Identify Ribwort Plantain

Ribwort Plantain (Plantago laceolata)

How to Identify Ribwort Plantain

Edible

Scientific NamePlantago laceolata

FamilyPlantaginaceae

Also known as: Narrowleaf plantain, English plantain, ribleaf and lamb’s tongue.

Habitat: Europe, including Britain, from Iceland south and east to Spain, northern and central Asia. Grassland, roadsides etc, a common weed of lawns and cultivated ground, on neutral and basic soils.

Description: The plant is a rosette-forming perennial herb, with leafless, silky, hairy flower stems.

Identifying Features:

  • Leaves – The basal leaves are lanceolate spreading or erect, scarcely toothed with 3-5 strong parallel veins narrowed to short petiole.
  • Flowers – Stalk deeply furrowed, ending in an ovoid inflorescence of many small flowers each with a pointed bract. Flowers 4 millimetres (0.16 in) (calyx green, corolla brownish), 4 bent back lobes with brown midribs, long white stamens.
  • Seeds – Each flower can produce up to two seeds.

Uses

Food

Young leaves – raw or cooked. They are rather bitter and very tedious to prepare, the fibrous strands are best removed prior to eating. The very young leaves are somewhat better and are less fibrous. Seed – cooked. Used like sago. The seed can be ground into a powder and added to flours when making bread, cakes or whatever. The leaves and seed heads taste of mushroom, and can be boiled up to make a nice mushroom stock.

Medicine

Ribwort plantain is a safe and effective treatment for bleeding, it quickly staunches blood flow and encourages the repair of damaged tissue. The leaves contain mucilage, tannin and silic acid. An extract of them has antibacterial properties. They have a bitter flavour and are astringent, demulcent, mildly expectorant, haemostatic and ophthalmic. Internally, they are used in the treatment of a wide range of complaints including diarrhoea, gastritis, peptic ulcers, irritable bowel syndrome, haemorrhage, haemorrhoids, cystitis, bronchitis, catarrh, sinusitis, asthma and hay fever. They are used externally in treating skin inflammations, malignant ulcers, cuts, stings etc. The heated leaves are used as a wet dressing for wounds, swellings etc. The root is a remedy for the bite of rattlesnakes, it is used in equal portions with Marrubium vulgare. The seeds are used in the treatment of parasitic worms. Plantain seeds contain up to 30% mucilage which swells up in the gut, acting as a bulk laxative and soothing irritated membranes. Sometimes the seed husks are used without the seeds. A distilled water made from the plant makes an excellent eye lotion.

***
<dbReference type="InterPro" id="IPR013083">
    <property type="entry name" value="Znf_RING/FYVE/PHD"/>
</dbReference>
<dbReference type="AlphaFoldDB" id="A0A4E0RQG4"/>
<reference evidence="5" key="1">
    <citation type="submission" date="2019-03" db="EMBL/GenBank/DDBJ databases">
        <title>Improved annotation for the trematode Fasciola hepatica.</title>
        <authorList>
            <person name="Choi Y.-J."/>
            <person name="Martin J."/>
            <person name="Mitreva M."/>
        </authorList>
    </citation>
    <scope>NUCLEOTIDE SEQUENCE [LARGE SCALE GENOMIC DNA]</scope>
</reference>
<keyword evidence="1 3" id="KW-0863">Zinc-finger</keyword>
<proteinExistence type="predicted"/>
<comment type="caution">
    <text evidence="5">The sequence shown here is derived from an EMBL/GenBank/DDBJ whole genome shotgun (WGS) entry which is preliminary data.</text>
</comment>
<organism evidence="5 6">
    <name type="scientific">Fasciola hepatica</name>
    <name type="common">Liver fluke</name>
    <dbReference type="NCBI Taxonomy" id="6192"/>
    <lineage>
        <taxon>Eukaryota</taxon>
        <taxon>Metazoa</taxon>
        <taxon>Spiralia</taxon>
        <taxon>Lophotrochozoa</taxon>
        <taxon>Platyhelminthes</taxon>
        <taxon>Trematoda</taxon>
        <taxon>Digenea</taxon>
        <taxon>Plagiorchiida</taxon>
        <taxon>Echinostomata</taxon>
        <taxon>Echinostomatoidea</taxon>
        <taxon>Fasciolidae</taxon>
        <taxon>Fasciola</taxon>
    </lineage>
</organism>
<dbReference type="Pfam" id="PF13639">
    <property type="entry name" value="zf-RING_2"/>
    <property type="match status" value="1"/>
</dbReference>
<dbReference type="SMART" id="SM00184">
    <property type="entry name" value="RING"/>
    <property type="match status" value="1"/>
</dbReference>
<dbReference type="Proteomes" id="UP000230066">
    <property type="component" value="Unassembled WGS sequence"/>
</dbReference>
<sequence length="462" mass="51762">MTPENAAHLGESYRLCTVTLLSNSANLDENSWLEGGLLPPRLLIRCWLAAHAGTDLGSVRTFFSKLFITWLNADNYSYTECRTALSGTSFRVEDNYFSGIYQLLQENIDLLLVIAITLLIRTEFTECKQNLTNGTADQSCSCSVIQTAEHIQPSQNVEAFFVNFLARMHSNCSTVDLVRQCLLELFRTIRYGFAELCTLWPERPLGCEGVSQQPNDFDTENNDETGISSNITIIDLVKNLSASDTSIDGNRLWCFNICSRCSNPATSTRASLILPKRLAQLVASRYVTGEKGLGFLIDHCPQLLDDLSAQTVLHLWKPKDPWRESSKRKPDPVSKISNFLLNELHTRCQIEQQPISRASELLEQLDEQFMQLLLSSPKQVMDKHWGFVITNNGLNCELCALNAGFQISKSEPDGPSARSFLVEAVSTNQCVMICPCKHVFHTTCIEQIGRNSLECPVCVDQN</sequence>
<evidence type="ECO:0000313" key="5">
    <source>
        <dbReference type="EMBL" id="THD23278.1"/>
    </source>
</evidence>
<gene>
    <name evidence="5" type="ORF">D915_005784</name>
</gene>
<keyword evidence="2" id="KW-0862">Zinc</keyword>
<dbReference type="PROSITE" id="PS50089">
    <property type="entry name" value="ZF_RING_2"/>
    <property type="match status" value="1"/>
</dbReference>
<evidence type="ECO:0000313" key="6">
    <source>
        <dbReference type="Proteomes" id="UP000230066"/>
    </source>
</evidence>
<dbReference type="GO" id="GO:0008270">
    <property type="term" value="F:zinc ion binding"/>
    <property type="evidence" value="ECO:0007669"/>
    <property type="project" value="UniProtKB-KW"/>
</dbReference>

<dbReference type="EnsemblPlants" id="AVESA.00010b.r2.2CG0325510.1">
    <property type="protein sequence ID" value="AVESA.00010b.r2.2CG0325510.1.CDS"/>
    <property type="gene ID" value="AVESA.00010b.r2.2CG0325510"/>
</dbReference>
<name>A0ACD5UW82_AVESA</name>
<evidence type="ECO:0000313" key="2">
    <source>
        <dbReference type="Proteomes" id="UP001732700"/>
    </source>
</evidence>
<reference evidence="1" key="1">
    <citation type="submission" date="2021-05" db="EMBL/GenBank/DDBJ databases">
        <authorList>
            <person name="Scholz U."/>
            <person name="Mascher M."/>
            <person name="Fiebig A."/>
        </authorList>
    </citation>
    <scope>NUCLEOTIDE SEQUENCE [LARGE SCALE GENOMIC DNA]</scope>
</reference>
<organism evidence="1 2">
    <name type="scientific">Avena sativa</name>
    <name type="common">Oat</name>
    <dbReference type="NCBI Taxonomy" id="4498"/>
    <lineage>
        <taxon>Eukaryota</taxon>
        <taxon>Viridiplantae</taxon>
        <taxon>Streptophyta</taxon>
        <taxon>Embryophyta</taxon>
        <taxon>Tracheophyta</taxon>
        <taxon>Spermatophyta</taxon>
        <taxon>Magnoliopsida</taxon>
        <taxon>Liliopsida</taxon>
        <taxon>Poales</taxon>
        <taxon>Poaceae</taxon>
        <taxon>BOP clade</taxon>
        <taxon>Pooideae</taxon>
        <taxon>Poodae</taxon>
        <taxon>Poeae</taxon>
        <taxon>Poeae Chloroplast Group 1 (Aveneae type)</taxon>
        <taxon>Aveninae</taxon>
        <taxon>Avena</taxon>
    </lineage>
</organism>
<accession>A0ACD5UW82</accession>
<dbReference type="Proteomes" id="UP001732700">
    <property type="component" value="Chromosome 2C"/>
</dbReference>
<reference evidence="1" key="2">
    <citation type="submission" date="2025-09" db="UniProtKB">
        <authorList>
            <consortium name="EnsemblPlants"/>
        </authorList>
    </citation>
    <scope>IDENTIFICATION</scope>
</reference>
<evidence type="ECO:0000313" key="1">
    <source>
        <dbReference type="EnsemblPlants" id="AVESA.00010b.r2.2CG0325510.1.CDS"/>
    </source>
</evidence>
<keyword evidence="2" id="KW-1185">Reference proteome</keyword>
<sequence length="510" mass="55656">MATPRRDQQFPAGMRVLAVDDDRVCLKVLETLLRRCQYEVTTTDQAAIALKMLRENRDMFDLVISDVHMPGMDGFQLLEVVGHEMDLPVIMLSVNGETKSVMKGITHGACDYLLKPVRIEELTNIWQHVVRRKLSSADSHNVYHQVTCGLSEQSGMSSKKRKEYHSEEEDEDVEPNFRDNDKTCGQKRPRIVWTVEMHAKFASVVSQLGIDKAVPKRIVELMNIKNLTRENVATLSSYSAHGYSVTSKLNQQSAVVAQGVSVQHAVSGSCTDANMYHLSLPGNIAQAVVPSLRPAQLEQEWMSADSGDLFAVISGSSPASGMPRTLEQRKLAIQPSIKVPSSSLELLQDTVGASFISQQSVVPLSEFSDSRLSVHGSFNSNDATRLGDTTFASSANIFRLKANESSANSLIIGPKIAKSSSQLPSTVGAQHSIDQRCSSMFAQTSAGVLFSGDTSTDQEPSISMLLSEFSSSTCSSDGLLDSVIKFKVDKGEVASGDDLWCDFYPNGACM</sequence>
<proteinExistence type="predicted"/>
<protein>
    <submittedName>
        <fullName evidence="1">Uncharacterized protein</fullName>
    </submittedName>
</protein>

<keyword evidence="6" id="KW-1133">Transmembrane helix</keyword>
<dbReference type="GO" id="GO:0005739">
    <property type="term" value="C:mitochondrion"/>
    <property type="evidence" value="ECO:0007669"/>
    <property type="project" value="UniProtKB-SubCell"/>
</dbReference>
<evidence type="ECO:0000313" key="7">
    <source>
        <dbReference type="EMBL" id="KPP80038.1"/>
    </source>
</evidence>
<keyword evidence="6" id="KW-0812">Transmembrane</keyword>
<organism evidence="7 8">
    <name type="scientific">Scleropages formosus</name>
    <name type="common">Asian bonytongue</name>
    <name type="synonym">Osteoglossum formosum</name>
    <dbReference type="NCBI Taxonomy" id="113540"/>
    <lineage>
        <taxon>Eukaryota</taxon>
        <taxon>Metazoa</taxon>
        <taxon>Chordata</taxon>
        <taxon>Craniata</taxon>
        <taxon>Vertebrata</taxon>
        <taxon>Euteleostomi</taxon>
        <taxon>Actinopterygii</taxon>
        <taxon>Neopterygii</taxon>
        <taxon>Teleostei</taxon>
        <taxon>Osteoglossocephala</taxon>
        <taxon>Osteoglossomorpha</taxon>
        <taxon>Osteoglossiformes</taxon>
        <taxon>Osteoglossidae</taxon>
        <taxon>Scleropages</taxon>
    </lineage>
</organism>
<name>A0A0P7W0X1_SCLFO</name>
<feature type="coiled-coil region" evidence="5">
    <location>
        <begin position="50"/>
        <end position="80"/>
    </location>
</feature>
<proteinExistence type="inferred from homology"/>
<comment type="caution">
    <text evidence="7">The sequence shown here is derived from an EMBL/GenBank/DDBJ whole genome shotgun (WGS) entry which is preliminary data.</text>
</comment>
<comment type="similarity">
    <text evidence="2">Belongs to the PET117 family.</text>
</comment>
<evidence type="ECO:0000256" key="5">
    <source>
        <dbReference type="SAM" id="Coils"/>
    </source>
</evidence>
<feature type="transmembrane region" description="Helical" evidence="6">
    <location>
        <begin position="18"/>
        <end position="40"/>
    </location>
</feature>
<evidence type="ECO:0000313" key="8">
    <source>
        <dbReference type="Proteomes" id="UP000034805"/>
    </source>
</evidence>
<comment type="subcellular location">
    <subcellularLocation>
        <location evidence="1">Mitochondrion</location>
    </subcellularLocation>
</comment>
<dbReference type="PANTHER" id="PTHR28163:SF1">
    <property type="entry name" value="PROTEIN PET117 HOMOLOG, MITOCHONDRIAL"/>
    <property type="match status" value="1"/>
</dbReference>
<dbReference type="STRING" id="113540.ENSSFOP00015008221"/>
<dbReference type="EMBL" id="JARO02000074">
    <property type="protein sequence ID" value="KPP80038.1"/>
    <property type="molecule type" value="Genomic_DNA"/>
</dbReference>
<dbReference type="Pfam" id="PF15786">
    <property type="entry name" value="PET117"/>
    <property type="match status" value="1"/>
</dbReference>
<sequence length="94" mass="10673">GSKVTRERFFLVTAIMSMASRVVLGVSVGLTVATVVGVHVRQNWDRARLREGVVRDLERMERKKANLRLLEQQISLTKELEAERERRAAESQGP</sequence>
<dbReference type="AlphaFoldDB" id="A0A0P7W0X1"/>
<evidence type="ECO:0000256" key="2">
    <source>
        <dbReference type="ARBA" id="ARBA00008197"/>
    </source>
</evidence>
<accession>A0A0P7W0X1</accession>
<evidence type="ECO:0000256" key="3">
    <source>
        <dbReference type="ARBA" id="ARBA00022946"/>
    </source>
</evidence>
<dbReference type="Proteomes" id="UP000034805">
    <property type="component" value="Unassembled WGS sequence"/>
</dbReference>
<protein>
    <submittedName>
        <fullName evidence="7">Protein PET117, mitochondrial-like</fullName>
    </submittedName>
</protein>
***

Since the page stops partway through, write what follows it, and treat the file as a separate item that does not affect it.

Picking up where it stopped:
Notes:

Love munching on the leaves and seed heads for the mushroom flavour.

Known Hazards

None known.

Harvesting

Leaves come up from March, but can be hard to spot when so young. Flower from Apr to August. Seeds ripen from Jun to September.

Potential lookalikes

Other members of the Plantain family, such as Greater, or common Plantain, but they are all edible and have similar uses.

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